I’m not going to waste time saying how expensive Disney is, because everyone already knows it is. Instead, without further ado, here are some tips on how an Intelliguest would go about saving money at Disney World.
- Choose food purchases wisely. There is a wide variety in the proportions and quality of food at the various restaurants within the park. Best value I’ve seen? The half chicken meal at Cosmic Ray’s Starlight Café in Magic Kingdom. Depending on how much you eat, this is enough for two people. As a bonus, there is an open toppings bar for burgers that includes tomatoes, lettuce and more. If you’re still a bit peckish after the chicken, you can fill up on some free veggies. As a general tip, lunch prices are often cheaper than dinner, so if you want to go to a special restaurant, consider lunch instead of dinner.
- Bring your own food. Because of the inflated food prices within the parks, this is a great way of saving money at Disney. You are welcome to bring food and drinks into the parks, although alcohol is not allowed. See the official rules here. I’d suggest food that doesn’t need to be kept cold, and there is no way to heat food (frying eggs on the hot pavement is generally frowned upon). PB&J sandwiches are an easy choice, while carrot sticks and apples are easy healthy snacks. Granola bars are a favorite of mine. Beware of chocolate though- melty puddles of molten Mars bars are a no-go.
- Avoid buying necessities in the parks. Think you might need sunscreen, ponchos, water bottles, sunglasses, etc.? Yes, you can get all that and much more in the Disney parks, but at the Disney markup. Try to think through the different kinds of weather you may experience- sun, rain, and cold come to mind. Either bring those items from home, or pick them up at the local Wal-Mart.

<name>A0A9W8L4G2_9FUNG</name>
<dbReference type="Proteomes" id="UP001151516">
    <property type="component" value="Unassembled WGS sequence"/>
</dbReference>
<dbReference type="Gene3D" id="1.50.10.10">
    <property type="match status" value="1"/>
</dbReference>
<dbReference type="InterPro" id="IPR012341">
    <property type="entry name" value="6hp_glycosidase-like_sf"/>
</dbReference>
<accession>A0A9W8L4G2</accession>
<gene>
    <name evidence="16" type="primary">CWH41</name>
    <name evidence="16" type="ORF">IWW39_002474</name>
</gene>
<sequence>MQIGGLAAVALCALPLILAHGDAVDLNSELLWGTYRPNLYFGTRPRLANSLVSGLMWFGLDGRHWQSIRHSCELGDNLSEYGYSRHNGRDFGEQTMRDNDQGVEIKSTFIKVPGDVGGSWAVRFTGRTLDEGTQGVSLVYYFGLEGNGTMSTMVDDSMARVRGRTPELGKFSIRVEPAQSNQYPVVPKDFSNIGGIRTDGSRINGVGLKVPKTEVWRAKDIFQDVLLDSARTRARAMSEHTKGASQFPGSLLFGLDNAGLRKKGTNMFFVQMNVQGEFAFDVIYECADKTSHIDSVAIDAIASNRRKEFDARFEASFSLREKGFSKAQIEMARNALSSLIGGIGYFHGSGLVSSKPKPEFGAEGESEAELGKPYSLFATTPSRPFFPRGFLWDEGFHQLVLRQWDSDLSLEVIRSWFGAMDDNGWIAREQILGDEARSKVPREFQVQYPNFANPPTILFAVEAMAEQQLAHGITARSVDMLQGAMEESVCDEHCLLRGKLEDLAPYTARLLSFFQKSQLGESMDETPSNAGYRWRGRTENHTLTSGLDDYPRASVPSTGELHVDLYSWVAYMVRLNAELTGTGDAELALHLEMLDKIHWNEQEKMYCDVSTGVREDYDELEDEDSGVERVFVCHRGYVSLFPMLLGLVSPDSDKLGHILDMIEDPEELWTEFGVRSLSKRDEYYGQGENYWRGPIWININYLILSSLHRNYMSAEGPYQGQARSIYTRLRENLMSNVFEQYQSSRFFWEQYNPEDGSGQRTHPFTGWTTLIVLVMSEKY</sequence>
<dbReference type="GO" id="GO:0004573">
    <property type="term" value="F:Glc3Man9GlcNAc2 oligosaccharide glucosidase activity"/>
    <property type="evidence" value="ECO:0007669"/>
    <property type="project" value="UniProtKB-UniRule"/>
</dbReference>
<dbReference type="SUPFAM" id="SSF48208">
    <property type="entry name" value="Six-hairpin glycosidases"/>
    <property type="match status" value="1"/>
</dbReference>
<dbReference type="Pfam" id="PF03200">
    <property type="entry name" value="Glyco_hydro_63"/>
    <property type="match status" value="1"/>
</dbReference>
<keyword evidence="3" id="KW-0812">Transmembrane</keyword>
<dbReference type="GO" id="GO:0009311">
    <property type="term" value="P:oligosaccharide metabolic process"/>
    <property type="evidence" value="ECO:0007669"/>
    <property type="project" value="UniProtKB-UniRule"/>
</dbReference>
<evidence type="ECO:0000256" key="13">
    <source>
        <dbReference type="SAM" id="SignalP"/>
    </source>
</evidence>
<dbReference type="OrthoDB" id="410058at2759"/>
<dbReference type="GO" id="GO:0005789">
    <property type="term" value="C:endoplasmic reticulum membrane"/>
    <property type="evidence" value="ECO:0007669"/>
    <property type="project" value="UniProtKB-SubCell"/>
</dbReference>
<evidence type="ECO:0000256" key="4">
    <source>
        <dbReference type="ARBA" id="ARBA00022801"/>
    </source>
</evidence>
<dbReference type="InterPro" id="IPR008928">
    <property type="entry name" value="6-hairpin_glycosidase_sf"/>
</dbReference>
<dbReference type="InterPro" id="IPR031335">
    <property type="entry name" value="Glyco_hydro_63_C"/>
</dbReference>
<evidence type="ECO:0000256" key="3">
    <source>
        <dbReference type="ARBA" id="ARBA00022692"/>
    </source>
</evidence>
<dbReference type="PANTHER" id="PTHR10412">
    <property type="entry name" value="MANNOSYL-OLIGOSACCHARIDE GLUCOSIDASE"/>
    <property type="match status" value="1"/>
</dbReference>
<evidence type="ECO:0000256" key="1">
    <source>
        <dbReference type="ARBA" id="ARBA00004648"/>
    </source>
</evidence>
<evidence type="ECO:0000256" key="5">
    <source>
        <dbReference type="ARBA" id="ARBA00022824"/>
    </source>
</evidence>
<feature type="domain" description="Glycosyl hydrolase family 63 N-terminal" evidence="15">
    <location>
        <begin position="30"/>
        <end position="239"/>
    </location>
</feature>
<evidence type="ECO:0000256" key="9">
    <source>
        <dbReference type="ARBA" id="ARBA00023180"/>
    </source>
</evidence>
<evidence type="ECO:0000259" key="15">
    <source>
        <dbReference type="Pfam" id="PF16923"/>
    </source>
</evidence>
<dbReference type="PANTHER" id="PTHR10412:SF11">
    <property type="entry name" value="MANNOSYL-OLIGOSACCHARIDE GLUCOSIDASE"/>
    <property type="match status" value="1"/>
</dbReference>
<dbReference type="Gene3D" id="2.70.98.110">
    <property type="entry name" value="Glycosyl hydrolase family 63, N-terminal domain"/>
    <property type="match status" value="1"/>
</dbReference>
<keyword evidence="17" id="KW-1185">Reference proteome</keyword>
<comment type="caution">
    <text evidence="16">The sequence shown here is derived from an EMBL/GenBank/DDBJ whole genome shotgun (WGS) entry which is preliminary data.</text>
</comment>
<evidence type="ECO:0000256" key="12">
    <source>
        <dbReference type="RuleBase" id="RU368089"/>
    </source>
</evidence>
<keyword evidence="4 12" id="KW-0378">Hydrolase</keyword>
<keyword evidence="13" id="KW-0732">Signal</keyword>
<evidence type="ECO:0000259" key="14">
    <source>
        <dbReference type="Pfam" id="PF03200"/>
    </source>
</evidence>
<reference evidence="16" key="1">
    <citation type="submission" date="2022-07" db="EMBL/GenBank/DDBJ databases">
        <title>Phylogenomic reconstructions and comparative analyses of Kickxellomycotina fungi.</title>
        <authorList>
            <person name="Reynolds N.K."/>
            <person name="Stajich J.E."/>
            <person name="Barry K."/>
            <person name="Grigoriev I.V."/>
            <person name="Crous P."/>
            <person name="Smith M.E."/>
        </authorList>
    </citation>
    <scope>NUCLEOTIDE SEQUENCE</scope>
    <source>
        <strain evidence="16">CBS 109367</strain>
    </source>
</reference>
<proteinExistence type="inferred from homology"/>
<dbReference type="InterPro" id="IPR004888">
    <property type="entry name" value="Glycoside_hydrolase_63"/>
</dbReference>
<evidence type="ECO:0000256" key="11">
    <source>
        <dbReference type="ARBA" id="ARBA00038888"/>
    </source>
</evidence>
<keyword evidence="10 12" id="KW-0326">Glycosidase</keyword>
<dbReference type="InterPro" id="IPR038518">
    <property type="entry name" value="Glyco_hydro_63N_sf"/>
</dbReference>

- Don’t buy pins to trade in the parks. You can get official Disney pins (which are the only ones you’re allowed to trade) at the Disney Character Outlet. With this method I’ve had pins to trade for as low as $1 a piece- now that’s saving money at Disney! It won’t help you get the more expensive pins that people aren’t going to trade, but it’s a much more affordable way to build your traded pins collection.
- Buy Disney gear elsewhere. There are several other sources of Disney clothing, accessories and home ware outside the parks. My favorite is Wal-mart (yep, keeping it classy). I have found many affordable treasures there and the best part is, no one but me knows I didn’t spend the big bucks to get them in the parks! Except the whole internet now… oops. I like shopping in the one in Orlando, but your local Wal-Mart probably has some choices. I also found many tempting items online simply by searching “Disney” on the Wal-Mart website (close the tab Tiffany, CLOSE THE TAB BEFORE IT’S TOO LATE). For the more purist shoppers, the Disney Character Outlet has markdowns on official Disney merchandise too.
- Don’t pay for PhotoPass pictures or Memory Maker. Any Cast Member will be happy to take pictures with your own camera. Free pictures vs paying $100-plus for Memory Maker – that’s definitely saving money at Disney! True, you will find it difficult to take the amusing on-ride photos, but if you get one you can’t live without you can always purchase it individually. Take note: selfie sticks are not permitted inside the parks.
- Know your discounts, and use them wisely. There are many discounts for Annual Pass holders and DVC members, as well as some discounts for military personnel, and random discounts now and then. These change often, so it’s worth checking back before each trip. Trying to choose a nice restaurant for one splurge dinner out? Narrow it down to the ones that give you the highest discounts. Looking at staying on property? Check when you could get the best discount. Here’s a list of current discounts.
- Don’t stay on property. Possibly the #1 technique of saving money at Disney is to turn a blind eye to the allure of the gorgeous resorts and all the benefits they offer. For years my family has rented condos or houses in nearby Kissimmee. You can find ones where a week costs the same (or less) than a single night at the deluxe Disney resorts. “But I don’t want to stay somewhere cheap,” you say! I’d respond, but I’m too busy relaxing in one of 3 bedrooms after swimming in the private pool in my rental home. The catch? You will probably need to book the condos/houses for at least a week, and longer for the best prices.